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Self-deportation program launched in Chicago

Resource type: News

Associated Press |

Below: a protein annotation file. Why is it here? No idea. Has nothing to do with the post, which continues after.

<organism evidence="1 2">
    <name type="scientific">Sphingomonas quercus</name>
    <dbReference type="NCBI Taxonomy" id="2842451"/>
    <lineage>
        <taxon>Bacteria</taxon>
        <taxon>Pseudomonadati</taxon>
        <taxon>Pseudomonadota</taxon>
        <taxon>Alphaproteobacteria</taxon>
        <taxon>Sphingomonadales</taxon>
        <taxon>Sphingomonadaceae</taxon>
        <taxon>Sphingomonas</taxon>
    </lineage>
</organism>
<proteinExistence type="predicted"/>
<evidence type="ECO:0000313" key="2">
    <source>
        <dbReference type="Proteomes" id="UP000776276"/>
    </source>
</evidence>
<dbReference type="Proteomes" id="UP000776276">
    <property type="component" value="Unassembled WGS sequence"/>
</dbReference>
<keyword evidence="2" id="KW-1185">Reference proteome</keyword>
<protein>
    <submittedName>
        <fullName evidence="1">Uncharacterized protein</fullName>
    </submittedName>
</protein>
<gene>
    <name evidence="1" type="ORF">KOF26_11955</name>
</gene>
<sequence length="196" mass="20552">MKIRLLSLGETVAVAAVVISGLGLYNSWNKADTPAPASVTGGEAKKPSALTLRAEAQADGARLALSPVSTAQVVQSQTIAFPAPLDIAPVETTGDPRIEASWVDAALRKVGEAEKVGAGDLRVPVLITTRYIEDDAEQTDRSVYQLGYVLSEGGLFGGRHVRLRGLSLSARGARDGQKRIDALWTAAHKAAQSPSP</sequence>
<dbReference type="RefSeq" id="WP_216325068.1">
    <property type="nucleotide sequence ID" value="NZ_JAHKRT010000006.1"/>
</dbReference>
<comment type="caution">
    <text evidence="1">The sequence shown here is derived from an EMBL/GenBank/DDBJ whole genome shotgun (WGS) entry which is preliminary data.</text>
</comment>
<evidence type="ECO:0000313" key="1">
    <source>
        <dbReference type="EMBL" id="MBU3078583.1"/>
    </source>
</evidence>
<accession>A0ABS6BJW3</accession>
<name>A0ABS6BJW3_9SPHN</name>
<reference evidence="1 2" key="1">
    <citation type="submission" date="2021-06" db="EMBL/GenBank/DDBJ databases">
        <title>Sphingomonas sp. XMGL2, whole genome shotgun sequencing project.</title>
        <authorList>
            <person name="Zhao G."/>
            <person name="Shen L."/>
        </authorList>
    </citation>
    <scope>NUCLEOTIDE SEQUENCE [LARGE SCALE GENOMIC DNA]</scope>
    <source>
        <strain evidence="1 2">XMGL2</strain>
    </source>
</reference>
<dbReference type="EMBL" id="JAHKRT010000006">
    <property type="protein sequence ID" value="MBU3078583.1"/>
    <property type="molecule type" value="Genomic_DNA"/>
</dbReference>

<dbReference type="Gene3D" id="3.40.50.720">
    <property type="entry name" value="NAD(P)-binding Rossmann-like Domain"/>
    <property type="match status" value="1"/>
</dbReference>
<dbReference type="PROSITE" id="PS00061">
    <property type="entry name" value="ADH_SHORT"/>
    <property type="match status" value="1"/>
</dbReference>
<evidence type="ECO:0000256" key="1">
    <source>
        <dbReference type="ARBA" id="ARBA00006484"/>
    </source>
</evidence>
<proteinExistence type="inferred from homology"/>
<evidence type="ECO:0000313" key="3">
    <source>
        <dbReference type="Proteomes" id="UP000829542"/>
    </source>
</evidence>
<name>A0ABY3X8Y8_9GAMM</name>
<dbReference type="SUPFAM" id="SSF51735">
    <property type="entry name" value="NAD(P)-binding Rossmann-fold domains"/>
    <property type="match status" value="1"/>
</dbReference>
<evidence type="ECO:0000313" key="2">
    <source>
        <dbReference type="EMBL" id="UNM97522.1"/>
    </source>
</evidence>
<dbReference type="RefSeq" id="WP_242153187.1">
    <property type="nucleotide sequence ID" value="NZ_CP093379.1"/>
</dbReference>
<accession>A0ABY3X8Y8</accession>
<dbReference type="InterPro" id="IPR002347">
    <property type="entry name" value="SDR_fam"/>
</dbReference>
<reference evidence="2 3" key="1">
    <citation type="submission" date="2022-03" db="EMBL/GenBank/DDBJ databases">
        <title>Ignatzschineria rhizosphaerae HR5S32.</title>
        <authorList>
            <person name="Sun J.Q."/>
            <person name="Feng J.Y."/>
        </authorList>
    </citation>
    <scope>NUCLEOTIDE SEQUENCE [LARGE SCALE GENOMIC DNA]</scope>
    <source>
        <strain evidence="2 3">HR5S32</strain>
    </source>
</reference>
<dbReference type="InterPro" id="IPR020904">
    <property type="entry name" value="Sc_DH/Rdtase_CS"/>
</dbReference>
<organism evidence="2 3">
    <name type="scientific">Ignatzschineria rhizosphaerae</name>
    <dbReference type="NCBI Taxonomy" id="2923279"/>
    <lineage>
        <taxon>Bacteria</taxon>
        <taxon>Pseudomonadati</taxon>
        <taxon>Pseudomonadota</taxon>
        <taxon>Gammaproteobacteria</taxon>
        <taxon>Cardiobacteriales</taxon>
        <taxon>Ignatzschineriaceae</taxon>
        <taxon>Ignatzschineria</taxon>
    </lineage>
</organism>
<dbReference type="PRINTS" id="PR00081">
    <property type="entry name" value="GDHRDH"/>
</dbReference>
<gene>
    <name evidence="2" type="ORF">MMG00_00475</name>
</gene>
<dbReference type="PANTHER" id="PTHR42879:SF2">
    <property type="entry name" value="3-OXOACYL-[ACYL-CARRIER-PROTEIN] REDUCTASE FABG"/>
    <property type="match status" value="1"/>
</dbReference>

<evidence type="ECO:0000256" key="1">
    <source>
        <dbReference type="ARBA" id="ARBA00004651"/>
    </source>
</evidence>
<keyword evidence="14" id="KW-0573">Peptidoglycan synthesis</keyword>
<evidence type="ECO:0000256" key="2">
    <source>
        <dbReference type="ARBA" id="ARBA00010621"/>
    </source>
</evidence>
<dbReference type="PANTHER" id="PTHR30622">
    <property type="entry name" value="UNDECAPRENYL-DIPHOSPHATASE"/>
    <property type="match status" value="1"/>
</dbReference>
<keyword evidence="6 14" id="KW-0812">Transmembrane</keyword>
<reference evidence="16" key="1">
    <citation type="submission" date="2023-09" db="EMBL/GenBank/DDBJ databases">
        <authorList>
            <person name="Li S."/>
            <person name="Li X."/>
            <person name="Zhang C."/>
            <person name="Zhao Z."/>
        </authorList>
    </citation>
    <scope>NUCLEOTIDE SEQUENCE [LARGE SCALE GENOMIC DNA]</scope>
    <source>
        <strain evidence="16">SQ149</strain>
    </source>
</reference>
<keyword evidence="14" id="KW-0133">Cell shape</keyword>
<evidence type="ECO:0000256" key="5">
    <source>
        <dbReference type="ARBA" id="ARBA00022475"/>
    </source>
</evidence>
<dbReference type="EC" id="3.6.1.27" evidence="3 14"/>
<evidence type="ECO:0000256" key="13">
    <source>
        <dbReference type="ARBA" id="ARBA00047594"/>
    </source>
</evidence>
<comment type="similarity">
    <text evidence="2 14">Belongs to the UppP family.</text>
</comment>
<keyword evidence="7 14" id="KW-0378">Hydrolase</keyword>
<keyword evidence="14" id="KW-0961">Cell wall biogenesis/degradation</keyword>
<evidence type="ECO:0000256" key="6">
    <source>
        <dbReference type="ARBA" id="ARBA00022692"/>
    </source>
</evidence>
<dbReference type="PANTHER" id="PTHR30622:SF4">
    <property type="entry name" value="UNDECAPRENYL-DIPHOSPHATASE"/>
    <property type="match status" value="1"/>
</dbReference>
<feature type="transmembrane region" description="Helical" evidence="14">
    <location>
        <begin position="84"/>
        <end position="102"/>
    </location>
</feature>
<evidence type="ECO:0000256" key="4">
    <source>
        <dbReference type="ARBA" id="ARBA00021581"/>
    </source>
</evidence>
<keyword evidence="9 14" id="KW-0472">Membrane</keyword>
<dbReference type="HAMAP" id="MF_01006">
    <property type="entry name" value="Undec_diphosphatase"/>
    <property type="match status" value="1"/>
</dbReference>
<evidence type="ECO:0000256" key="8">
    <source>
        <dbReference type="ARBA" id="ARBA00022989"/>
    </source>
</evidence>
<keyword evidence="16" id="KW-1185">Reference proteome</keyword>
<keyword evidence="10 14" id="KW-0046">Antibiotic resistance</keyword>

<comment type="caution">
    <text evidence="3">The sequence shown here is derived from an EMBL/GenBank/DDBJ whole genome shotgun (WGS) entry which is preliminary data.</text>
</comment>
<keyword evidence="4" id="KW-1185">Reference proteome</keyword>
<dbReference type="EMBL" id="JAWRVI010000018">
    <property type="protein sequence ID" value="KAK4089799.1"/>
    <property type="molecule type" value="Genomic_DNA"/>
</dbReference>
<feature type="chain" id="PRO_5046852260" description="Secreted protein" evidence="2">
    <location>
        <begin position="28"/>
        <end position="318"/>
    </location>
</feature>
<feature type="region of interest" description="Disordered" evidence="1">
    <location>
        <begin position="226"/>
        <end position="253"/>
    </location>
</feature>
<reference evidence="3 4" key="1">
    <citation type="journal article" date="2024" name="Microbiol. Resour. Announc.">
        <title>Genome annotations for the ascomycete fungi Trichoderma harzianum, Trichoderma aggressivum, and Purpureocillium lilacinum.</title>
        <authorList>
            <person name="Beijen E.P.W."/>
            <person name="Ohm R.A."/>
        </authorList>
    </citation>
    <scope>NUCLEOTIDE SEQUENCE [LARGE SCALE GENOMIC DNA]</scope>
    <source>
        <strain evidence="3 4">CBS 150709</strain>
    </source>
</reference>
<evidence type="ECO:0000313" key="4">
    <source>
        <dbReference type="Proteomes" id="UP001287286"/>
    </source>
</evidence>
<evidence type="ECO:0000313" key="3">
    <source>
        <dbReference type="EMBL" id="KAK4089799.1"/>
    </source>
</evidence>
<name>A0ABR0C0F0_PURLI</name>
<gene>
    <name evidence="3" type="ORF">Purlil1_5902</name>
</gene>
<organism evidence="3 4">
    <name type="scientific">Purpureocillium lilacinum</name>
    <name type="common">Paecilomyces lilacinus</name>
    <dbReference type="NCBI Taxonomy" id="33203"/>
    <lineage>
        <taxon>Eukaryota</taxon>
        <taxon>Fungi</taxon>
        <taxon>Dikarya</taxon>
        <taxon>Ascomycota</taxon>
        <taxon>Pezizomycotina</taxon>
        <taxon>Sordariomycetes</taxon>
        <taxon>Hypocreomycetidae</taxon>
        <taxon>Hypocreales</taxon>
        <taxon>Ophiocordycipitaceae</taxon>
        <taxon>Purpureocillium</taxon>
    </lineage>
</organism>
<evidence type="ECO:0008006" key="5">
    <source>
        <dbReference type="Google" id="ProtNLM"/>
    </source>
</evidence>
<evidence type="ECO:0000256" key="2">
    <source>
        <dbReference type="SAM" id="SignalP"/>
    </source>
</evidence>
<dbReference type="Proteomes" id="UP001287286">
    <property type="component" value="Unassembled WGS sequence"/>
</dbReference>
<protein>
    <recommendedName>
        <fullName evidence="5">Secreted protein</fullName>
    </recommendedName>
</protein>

By SOPHIA TAREEN, The Associated Press CHICAGO – Federal immigration officials in Chicago and four other cities Tuesday launched a self-deportation program for immigrants who have evaded federal deportation orders and want to turn themselves in. The offer, which immigrants and immigrant rights advocates have criticized, had no takers in Chicago on Tuesday, U.S. Immigration and Customs Enforcement officials said. Only one person – in Phoenix – took the offer, according to an ICE official who spoke on condition of anonymity because not all the numbers are in. The “Scheduled Departure” program allows immigrants who have been ordered to leave the U.S. but have no criminal history and “pose no danger to the community” to return to their home countries without first being arrested or detained, ICE said. The program offers several advantages to illegal immigrants, said immigration officials in Chicago. “The main thing is that it minimizes the impact on the family. It allows them to work with ICE and work with the family and make arrangements,” said Ken Carlson, an ICE director who oversees the program in Chicago. “They avoid being arrested at their home or at their business. They avoid detention.” The program runs through Aug. 22. ICE planned to run advertisements touting the program in La Raza, Chicago’s largest Spanish-language weekly newspaper and run three radio spots, two on Spanish-language stations and one on a Polish-language station, said Chicago’s ICE spokeswoman Gail Montenegro. The print advertisement, which offers an information hot line, reads “ICE’s Scheduled Departure program gives you time to make arrangements and take care of personal matters. It is a way for you to plan your return home.” ICE planned to meet with several community-based organizations on Thursday to spread word of the program, Carlson said. But immigrant rights groups were skeptical. “This is a silly idea. Anybody that wants to self deport can self deport. They just drive across the border or hop on a plane,” said Joshua Hoyt, the executive director of the Illinois Coalition of Immigrant and Refugee Rights. “It’s another one of these fantasy ideas of the political season.” He said the program, which doesn’t apply to an illegal immigrant with a criminal history, doesn’t offer any advantages. “The vast majority of immigrants are trying to stay in the U.S. because they have American citizen children, they have homes and they have jobs they’ve been working at for years,” he said. To participate illegal immigrants are required bring to federal immigration offices whatever documentation they have available, such as an expired passport. They then have about 90 days to finalize plans and must be able to verify their departure from the country, ICE said. Participants are expected to pay for their departure, but ICE will pay for removal “in certain cases as appropriate,” officials said. The other cities in the program are Santa Ana, Calif.; San Diego; Phoenix and Charlotte, N.C. Carlson declined to offer any projections on how many people might self deport and said officials would evaluate the pilot program’s success at the end of the three weeks. Nationwide, about 572,000 immigrants face final deportation orders and are considered “fugitives” by ICE. About 80 percent, or 457,600, are eligible for the program because they don’t have criminal histories. Statistics on how many people are eligible in the Chicago area were not available, ICE said. Flor Crisostomo, a 29-year-old illegal immigrant who has openly defied a federal deportation order to Mexico by taking sanctuary at a Chicago church, said she was “definitely not” interested in the offer. “This new program is ridiculous and is stupid,” she said in Spanish. “What person in their right mind would self deport? Nobody will participate.” Crisostomo, who has lived at the Adalberto United Methodist Church for approximately six months, said poor economic conditions in Mexico would keep immigrants motivated to stay in the U.S. whether they have legal status or not. The criticism was echoed by Hector Palomino, 33, who emigrated to the U.S. from Mexico in 2002. “It’s not right,” said Palomino, who waited outside the U.S. Citizenship and Immigration Services office in downtown Chicago for a citizenship interview Tuesday. “People have children who are U.S. citizens. They’ll be left alone.” ICE officials dismissed criticism and said the idea for the program came from immigrants and immigrant rights advocates. “These issues were brought forward to us … asking us for alternative methods to enforce the law,” he said. “This was a program we thought we could to do in affording them the opportunity to come forward without being arrested, without having detention time and allowing them to minimize impact it’s going to have on the family.” Copyright 2008 The Associated Press. All rights reserved. This material may not be published, broadcast, rewritten or redistributed.